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Doha Round and Developing Countries:
Will the Doha deal do more harm than good?
RIS Policy Brief No. 22, April 2006 (download pdf)

By Timothy A. Wise and Kevin P. Gallagher

Will the hidden costs in the proposed WTO agreement outstrip the limited gains predicted for most developing countries? Timothy A. Wise and Kevin P. Gallagher of Tufts Global Development and Environment Institute use recent projections of different Doha scenarios from the World Bank, UNCTAD, and others to assess the benefits and costs for developing countries. Among their findings:

  • All projections of income gains for developing countries as a group are modest, well under one percent of GDP and less than a penny-a-day per person.
  • Only a few countries capture the bulk of the projected gains, with Brazil and China among the winners. Some of the poorest countries and regions, including Sub-Saharan Africa, see income losses or trivial gains.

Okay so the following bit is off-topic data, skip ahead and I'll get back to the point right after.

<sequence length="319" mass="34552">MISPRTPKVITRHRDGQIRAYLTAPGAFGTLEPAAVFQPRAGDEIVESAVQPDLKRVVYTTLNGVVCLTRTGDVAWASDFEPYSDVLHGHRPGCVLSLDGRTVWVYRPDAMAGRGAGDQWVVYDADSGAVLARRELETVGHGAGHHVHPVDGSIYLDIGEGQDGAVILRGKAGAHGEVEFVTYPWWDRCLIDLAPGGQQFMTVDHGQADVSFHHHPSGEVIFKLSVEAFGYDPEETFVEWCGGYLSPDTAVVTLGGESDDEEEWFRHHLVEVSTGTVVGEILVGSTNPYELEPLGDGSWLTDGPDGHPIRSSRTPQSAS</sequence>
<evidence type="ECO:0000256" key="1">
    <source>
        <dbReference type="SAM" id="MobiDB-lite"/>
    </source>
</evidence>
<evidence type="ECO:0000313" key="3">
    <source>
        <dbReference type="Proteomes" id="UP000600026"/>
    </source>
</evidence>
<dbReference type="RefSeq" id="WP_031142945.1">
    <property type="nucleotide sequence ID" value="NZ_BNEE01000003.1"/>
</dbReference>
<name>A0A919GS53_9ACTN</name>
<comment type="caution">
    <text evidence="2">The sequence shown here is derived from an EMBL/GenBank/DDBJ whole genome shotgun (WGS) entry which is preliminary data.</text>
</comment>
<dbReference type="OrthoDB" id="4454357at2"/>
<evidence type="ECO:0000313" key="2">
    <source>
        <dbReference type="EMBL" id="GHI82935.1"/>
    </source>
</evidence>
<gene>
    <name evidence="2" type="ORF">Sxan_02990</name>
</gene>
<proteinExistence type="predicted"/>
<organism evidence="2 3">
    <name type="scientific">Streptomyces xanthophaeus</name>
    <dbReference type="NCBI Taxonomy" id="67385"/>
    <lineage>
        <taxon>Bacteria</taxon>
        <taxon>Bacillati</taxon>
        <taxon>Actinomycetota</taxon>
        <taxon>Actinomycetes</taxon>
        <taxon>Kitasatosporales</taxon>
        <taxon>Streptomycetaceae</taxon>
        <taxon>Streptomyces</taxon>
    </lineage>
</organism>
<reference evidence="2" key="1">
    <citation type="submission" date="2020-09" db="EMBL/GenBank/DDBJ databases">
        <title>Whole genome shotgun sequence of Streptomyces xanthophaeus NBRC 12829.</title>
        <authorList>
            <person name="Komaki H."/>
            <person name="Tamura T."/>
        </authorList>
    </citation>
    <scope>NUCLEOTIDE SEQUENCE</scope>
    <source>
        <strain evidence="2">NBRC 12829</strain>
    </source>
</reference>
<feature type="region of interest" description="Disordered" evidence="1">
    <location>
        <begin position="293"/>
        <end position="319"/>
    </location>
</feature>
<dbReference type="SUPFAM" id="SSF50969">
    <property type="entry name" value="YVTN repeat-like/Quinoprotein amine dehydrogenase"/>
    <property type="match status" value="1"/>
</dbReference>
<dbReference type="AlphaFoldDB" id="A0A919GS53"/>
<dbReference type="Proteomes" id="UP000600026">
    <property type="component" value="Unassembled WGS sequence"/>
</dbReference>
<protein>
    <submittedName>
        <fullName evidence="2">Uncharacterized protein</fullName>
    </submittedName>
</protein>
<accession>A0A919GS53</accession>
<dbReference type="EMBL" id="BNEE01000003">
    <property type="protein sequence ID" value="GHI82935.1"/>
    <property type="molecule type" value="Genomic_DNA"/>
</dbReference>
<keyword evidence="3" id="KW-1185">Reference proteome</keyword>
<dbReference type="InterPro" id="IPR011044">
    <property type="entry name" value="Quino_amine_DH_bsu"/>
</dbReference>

• For many countries the loss of tariff revenues with liberalization are greater than the projected gains from a Doha agreement. India, for example, would lose nearly $8 billion in annual revenues from manufacturing tariffs, almost four times the projected gains of $2.2 billion. For the developing world as a whole, a projected gain of just $7 billion would be swamped by $63 billion in losses from tariffs on manufactured goods.
  • Liberalization leads to de-industrialization in some emerging economies, as some countries (Brazil) gain in agriculture at the expense of manufacturing, and others (India) lose high value-added manufacturing for gains in less-technologically developed industries, such as apparel.

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